May 07, 2008 — With the fate of a key federal incentive in the balance, the U.S. wind energy industry continued new installations at a breakneck pace in the first quarter of 2008, putting 1,400 megawatts (MW) or approximately $3 billion worth of new generating capacity in place, the American Wind Energy Association (AWEA) said today in its quarterly market report.
“These new wind power plants — enough to serve the equivalent of 400,000 homes — coupled with investment in 17 new manufacturing facilities over the past year and a quarter show that, with consistent policy support, America’s wind industry can deliver the goods in terms of clean energy and new clean technology jobs,” said AWEA executive director Randall Swisher.
“But if Congress does not act quickly, this momentum could be derailed at the worst possible time for the economy, placing 76,000 jobs and over $11.5 billion in investment at risk,” Swisher added. “While 2008 is shaping up to be another great year, we could see a very different story in 2009 as uncertainty looms over investment in wind power projects and manufacturing due to continuing delay in extending the production tax credit.”
The production tax credit (PTC) is the primary federal incentive for wind power, and expires at the end of the year along with incentives for other renewable electricity sources.
At previous times when the credit has lapsed (1999, 2001 and 2003), installations have dropped by as much as 93 percent in the following year, as shown in Figure 1 above.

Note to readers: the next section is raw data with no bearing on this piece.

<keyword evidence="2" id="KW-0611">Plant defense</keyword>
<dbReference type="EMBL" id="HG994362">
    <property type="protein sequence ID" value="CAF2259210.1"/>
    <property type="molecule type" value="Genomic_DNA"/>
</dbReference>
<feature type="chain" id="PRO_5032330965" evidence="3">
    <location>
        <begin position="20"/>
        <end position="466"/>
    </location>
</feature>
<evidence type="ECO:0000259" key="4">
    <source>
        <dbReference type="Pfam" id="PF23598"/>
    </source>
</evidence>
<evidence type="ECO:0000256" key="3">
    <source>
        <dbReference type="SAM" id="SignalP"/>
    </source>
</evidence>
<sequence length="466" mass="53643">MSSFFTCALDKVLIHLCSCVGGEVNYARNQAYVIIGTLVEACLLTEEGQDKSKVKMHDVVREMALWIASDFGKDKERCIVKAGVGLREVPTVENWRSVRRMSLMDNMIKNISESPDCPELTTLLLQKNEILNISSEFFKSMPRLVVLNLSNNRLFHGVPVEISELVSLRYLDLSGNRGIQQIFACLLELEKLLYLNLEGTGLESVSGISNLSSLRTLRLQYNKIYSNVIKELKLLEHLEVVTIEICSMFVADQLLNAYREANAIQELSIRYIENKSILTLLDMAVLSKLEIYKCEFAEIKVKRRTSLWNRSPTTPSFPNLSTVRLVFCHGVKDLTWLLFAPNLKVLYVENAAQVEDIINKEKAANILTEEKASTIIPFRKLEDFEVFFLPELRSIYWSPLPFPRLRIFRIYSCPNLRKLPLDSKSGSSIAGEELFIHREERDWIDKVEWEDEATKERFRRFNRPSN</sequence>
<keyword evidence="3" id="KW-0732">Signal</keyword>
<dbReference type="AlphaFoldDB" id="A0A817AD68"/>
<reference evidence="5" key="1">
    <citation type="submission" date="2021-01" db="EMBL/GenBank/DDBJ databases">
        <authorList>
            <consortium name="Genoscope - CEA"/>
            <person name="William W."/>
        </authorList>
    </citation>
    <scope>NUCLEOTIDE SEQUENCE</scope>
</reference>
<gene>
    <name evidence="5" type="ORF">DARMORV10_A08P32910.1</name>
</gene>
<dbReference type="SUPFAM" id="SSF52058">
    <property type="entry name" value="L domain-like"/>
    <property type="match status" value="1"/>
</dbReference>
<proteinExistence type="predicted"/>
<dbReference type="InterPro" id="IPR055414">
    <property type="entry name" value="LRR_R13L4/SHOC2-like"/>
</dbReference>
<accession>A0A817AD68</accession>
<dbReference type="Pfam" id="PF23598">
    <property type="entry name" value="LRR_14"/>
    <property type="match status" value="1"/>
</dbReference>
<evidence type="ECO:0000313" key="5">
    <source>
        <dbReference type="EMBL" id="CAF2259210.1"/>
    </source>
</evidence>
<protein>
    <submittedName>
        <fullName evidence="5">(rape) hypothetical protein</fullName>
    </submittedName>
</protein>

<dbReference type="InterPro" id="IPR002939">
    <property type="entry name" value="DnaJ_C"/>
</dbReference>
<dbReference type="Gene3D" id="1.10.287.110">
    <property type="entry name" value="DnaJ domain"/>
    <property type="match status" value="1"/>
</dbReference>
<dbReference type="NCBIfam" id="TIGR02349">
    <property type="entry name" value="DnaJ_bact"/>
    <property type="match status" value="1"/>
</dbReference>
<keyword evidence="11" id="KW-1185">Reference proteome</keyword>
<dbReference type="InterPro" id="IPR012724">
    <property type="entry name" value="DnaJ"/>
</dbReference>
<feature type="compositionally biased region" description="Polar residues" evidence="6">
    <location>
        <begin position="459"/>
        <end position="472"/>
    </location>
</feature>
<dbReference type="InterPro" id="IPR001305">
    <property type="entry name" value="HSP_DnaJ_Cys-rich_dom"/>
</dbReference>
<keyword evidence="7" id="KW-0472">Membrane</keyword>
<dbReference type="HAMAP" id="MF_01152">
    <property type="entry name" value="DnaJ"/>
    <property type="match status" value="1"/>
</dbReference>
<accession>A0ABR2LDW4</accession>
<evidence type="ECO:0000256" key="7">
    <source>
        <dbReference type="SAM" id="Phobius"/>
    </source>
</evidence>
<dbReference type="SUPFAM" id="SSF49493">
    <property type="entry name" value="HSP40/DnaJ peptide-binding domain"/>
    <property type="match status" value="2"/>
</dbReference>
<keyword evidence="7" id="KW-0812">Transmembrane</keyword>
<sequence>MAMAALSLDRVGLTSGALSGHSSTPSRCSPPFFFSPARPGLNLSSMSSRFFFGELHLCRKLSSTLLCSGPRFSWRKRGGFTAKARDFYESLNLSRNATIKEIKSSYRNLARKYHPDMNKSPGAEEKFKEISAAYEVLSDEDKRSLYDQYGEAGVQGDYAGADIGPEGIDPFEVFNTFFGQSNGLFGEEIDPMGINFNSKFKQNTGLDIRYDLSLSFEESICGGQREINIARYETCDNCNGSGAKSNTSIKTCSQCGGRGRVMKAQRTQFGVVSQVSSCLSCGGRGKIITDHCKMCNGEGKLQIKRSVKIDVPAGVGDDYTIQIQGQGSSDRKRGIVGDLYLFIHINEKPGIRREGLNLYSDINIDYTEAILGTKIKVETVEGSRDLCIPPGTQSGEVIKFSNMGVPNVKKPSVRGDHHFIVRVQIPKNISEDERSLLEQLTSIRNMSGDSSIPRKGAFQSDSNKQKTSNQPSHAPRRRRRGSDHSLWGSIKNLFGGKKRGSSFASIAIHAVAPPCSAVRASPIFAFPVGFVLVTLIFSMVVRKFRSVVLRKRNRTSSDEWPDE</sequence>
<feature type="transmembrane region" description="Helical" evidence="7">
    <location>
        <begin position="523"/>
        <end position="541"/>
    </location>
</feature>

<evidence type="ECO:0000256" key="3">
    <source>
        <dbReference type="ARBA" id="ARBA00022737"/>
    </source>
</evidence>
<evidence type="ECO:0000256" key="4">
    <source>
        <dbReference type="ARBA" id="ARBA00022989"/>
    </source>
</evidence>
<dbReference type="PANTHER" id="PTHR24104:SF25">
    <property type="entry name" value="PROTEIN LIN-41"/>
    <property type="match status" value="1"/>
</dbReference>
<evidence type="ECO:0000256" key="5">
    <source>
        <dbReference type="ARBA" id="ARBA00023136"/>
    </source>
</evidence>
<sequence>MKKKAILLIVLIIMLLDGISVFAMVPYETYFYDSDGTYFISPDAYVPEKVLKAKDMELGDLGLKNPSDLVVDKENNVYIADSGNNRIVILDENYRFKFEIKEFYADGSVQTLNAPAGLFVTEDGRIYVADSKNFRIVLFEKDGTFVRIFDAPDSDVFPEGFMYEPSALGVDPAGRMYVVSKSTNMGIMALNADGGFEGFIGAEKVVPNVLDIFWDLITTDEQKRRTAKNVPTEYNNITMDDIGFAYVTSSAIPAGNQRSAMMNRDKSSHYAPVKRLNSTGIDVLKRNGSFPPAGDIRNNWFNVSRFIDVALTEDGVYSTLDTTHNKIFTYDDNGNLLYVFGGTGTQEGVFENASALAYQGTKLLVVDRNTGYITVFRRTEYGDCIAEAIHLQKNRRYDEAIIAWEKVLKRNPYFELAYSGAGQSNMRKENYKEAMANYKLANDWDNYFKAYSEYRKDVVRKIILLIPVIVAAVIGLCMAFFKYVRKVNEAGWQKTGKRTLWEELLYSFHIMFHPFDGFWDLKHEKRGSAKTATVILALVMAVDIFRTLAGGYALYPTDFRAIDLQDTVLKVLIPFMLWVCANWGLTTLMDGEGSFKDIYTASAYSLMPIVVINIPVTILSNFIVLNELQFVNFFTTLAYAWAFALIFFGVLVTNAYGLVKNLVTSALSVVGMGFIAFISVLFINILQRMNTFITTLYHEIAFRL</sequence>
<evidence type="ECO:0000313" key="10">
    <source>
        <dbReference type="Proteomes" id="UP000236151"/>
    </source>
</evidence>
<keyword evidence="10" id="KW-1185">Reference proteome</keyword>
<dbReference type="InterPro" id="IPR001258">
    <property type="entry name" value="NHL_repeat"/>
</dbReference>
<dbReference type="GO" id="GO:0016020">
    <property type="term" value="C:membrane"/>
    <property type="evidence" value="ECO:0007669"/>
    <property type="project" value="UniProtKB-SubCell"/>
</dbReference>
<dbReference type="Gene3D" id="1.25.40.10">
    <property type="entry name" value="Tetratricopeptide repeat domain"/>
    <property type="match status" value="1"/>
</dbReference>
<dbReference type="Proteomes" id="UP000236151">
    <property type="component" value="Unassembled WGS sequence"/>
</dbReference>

The new wind power facilities installed this quarter span 10 states and bring total U.S. wind power capacity to over 18,000 MW, or enough to serve the equivalent of 5 million homes. Texas added over half this new capacity and now has well over 5,000 MW installed. Over 4,000 MW of projects are now also under construction nationwide.
Additionally, AWEA reports an increase in the share of U.S.-made wind turbine components-from less than 30 percent to approximately 50 percent in three years. Prior to 2005, AWEA estimates that less than a third of components were manufactured domestically. But the relatively stable availability of the PTC since August 2005 has allowed U.S.-based supply chain providers to begin establishing a much stronger foundation of domestic manufacturing for turbine components, which range from towers and blades to gearboxes, bearings, and electrical and electronic components. AWEA estimates that, by the end of 2008, approximately half of turbine components for turbines installed in the U.S. will be produced domestically.